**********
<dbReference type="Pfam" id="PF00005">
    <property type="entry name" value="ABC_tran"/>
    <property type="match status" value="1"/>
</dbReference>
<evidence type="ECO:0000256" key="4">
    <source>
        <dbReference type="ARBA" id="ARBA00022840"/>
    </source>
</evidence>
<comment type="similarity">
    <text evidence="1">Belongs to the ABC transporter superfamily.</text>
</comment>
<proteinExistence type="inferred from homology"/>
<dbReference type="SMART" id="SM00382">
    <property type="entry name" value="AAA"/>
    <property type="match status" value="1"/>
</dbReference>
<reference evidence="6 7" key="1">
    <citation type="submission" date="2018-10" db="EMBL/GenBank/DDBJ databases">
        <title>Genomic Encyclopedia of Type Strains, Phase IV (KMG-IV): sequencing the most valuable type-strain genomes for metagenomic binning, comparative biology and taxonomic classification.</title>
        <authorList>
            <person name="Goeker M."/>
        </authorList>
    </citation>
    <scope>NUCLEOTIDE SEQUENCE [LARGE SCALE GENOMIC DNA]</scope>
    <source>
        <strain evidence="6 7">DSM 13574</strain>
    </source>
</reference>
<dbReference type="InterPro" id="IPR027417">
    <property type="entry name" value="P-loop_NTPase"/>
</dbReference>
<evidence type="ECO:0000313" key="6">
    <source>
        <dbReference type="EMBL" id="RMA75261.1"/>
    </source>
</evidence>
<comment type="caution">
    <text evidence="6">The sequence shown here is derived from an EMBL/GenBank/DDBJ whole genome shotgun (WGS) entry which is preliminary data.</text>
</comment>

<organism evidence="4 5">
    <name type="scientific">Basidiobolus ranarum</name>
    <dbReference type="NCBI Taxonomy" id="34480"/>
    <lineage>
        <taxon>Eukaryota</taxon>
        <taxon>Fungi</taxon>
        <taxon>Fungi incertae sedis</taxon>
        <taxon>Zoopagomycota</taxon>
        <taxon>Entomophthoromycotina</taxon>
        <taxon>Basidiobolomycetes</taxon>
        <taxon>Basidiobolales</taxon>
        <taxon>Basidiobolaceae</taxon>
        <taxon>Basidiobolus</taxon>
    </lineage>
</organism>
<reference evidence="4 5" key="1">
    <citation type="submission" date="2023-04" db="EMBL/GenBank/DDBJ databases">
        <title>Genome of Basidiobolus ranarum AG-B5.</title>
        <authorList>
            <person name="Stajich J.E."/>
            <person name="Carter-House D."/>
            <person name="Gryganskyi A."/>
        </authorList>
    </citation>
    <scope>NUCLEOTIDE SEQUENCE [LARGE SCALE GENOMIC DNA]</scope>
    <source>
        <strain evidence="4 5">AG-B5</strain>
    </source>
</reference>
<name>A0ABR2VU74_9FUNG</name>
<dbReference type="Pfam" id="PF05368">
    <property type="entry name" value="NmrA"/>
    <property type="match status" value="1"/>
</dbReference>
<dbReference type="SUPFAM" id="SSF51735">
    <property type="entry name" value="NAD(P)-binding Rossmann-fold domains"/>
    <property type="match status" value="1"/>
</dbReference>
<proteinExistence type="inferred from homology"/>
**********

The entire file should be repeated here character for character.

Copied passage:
<dbReference type="Pfam" id="PF00005">
    <property type="entry name" value="ABC_tran"/>
    <property type="match status" value="1"/>
</dbReference>
<evidence type="ECO:0000256" key="4">
    <source>
        <dbReference type="ARBA" id="ARBA00022840"/>
    </source>
</evidence>
<comment type="similarity">
    <text evidence="1">Belongs to the ABC transporter superfamily.</text>
</comment>
<proteinExistence type="inferred from homology"/>
<dbReference type="SMART" id="SM00382">
    <property type="entry name" value="AAA"/>
    <property type="match status" value="1"/>
</dbReference>
<reference evidence="6 7" key="1">
    <citation type="submission" date="2018-10" db="EMBL/GenBank/DDBJ databases">
        <title>Genomic Encyclopedia of Type Strains, Phase IV (KMG-IV): sequencing the most valuable type-strain genomes for metagenomic binning, comparative biology and taxonomic classification.</title>
        <authorList>
            <person name="Goeker M."/>
        </authorList>
    </citation>
    <scope>NUCLEOTIDE SEQUENCE [LARGE SCALE GENOMIC DNA]</scope>
    <source>
        <strain evidence="6 7">DSM 13574</strain>
    </source>
</reference>
<dbReference type="InterPro" id="IPR027417">
    <property type="entry name" value="P-loop_NTPase"/>
</dbReference>
<evidence type="ECO:0000313" key="6">
    <source>
        <dbReference type="EMBL" id="RMA75261.1"/>
    </source>
</evidence>
<comment type="caution">
    <text evidence="6">The sequence shown here is derived from an EMBL/GenBank/DDBJ whole genome shotgun (WGS) entry which is preliminary data.</text>
</comment>

<organism evidence="4 5">
    <name type="scientific">Basidiobolus ranarum</name>
    <dbReference type="NCBI Taxonomy" id="34480"/>
    <lineage>
        <taxon>Eukaryota</taxon>
        <taxon>Fungi</taxon>
        <taxon>Fungi incertae sedis</taxon>
        <taxon>Zoopagomycota</taxon>
        <taxon>Entomophthoromycotina</taxon>
        <taxon>Basidiobolomycetes</taxon>
        <taxon>Basidiobolales</taxon>
        <taxon>Basidiobolaceae</taxon>
        <taxon>Basidiobolus</taxon>
    </lineage>
</organism>
<reference evidence="4 5" key="1">
    <citation type="submission" date="2023-04" db="EMBL/GenBank/DDBJ databases">
        <title>Genome of Basidiobolus ranarum AG-B5.</title>
        <authorList>
            <person name="Stajich J.E."/>
            <person name="Carter-House D."/>
            <person name="Gryganskyi A."/>
        </authorList>
    </citation>
    <scope>NUCLEOTIDE SEQUENCE [LARGE SCALE GENOMIC DNA]</scope>
    <source>
        <strain evidence="4 5">AG-B5</strain>
    </source>
</reference>
<name>A0ABR2VU74_9FUNG</name>
<dbReference type="Pfam" id="PF05368">
    <property type="entry name" value="NmrA"/>
    <property type="match status" value="1"/>
</dbReference>
<dbReference type="SUPFAM" id="SSF51735">
    <property type="entry name" value="NAD(P)-binding Rossmann-fold domains"/>
    <property type="match status" value="1"/>
</dbReference>
<proteinExistence type="inferred from homology"/>